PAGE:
FIG. 1 is a partial sectional elevational view of the weapon barrel illustrating one arrangement of the present weapon aiming aid;
FIG. 2 illustrates schematically another concept of both front and rear sights;
FIG. 3 illustrates schematically the rear sight with one fiber optic arrangement;
FIG. 4 illustrates schematically the front sight with one fiber optic arrangement; and
FIG. 5 illustrates a top view of the weapon barrel with the aiming aid.
Refer now to the details of FIG. 1 where only the barrel of a weapon is shown, representative of the aiming device, with the present aiming aid attached thereto. Modifications are made to the weapon barrel as follows. A section of the front sight 20 is removed to place fiber optics 24 therein while leaving a cavity 22 behind the fiber optics. A portion of the barrel is removed, preferably by milling, to provide a hollow section 32 into which a light source 40 is placed. Adjacent to the hollow section 32 a deep groove is formed on top of the barrel along the longitudinal axis thereof back toward the rear sight 30. A light scattering rod 26, preferably made of PLEXIGLASS of about 1/32 inch diameter, is then inserted in the deep groove and may be held by some holding means, such a friction fit or other appropriate retaining means. It should be noted that PLEXIGLASS is not glass but is a clear acrylic plastic.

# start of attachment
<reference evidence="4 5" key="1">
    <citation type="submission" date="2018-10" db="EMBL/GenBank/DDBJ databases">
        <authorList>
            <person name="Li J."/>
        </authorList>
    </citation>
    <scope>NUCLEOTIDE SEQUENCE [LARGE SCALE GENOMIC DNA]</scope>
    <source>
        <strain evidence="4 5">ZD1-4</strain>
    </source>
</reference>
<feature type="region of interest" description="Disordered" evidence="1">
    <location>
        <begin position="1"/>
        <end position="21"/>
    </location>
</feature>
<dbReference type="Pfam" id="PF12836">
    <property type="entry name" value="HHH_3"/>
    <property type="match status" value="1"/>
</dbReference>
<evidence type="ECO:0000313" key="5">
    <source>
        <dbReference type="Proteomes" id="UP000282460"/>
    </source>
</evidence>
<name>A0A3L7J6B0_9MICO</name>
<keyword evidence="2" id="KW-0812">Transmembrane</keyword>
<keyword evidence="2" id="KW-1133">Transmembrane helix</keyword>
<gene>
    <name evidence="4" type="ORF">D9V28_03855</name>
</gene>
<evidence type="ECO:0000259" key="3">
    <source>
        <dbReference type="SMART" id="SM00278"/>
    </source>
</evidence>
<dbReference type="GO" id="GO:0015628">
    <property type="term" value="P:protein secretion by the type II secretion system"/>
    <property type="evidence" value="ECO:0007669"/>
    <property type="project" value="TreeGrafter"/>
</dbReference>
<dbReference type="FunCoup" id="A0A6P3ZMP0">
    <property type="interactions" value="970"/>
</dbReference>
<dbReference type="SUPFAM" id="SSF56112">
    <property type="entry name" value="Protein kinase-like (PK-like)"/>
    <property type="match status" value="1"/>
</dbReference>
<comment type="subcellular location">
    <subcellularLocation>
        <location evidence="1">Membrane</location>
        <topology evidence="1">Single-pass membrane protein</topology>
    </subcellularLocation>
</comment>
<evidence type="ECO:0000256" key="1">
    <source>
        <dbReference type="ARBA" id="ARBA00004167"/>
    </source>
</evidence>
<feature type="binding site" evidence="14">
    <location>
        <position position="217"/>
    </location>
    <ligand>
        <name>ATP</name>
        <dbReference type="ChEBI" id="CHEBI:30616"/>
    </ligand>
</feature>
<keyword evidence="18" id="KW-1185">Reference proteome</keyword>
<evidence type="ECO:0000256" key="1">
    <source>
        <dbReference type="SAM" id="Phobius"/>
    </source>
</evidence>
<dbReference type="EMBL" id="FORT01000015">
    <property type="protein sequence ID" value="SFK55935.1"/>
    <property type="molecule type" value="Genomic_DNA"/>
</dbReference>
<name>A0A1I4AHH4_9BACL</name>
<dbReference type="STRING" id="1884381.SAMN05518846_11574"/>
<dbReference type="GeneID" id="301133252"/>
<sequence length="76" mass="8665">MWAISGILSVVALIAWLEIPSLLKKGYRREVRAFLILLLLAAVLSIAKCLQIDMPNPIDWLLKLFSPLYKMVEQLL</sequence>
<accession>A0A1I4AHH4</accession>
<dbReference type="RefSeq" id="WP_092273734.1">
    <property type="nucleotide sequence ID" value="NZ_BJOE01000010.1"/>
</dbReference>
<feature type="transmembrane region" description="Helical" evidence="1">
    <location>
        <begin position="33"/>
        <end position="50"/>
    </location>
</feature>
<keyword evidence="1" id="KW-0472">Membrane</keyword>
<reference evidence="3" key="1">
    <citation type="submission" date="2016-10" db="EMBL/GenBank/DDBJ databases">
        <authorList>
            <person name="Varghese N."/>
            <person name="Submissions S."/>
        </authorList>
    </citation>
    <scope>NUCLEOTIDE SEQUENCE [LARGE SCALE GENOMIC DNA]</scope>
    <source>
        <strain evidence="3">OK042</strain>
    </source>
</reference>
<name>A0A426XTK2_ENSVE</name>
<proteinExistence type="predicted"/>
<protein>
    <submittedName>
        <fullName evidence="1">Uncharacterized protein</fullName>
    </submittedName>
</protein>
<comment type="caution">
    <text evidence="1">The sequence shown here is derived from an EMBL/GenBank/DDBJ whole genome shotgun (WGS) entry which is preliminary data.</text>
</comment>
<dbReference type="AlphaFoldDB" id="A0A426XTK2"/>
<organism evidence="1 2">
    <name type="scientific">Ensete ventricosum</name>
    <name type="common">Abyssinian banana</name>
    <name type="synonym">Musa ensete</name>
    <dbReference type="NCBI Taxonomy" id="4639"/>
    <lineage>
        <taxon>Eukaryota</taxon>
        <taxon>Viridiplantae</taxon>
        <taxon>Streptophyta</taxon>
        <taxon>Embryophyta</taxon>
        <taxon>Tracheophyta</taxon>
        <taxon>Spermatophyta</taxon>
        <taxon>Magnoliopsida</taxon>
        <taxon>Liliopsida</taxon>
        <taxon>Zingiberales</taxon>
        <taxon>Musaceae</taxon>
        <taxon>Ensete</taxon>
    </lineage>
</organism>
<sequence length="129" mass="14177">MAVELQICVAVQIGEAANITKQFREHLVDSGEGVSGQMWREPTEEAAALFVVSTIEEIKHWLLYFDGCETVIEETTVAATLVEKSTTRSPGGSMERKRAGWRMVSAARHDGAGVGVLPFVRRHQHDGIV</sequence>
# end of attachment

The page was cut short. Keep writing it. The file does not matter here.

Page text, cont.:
Source 40 may be a wheat grain lamp but is preferably a light-emitting diode (LED) which can better withstand shock. The forward end of section 32 is then sealed by a convenient sealing means, such as black epoxy, to keep light from source 40 from being emitted from the front of the weapon barrel and thus disclose the shooters position. The front sight is also modified to place the multiple of front sight fiber optics 24 in a select pattern. The modification of front sight 20 may be as follows. A beveled cut may be made in the very center of the rear half of front sight 20 up to a little over half of the sight 20. The fiber optics 24 are placed in the open space left by the cut in a pattern, called a front sight light pattern, while leaving a cavity 22 behind the fiber optics where light from the light source 40 can enter through the hollow section and the cavity and be emitted out the fiber optics 24 back toward the rear sight. Alternately, front sight 20 may be cut entirely through in the very center thereof and the front portion filled in with a black epoxy with the fiber optics 24 also embedded in the black epoxy while leaving the cavity 22 for light transmission.
Simultaneously, the light from source 40 is refracted by the light scattering rod 26 to give the weapon user an easy visible indication of the orientation of the top of the weapon, especially while the weapon is in the raised position where any enemy in the forward area cannot see the light refracted from rod 26. The rear fiber optics 28 receive the light from rod 26 and transmits the light therethrough to be emitted out the rear sight 30 in a rear sight light pattern. The minimum number of fiber optics in the front and rear sight light patterns for optimum use are preferably 2 and 4. However more fibers may be used depending on the shooters preference. It should be noted that the light scattering rod 26 may be eliminated and the rear fiber optics 28 extended adjacent to the light source wherein the light enters the rear fiber optics directly.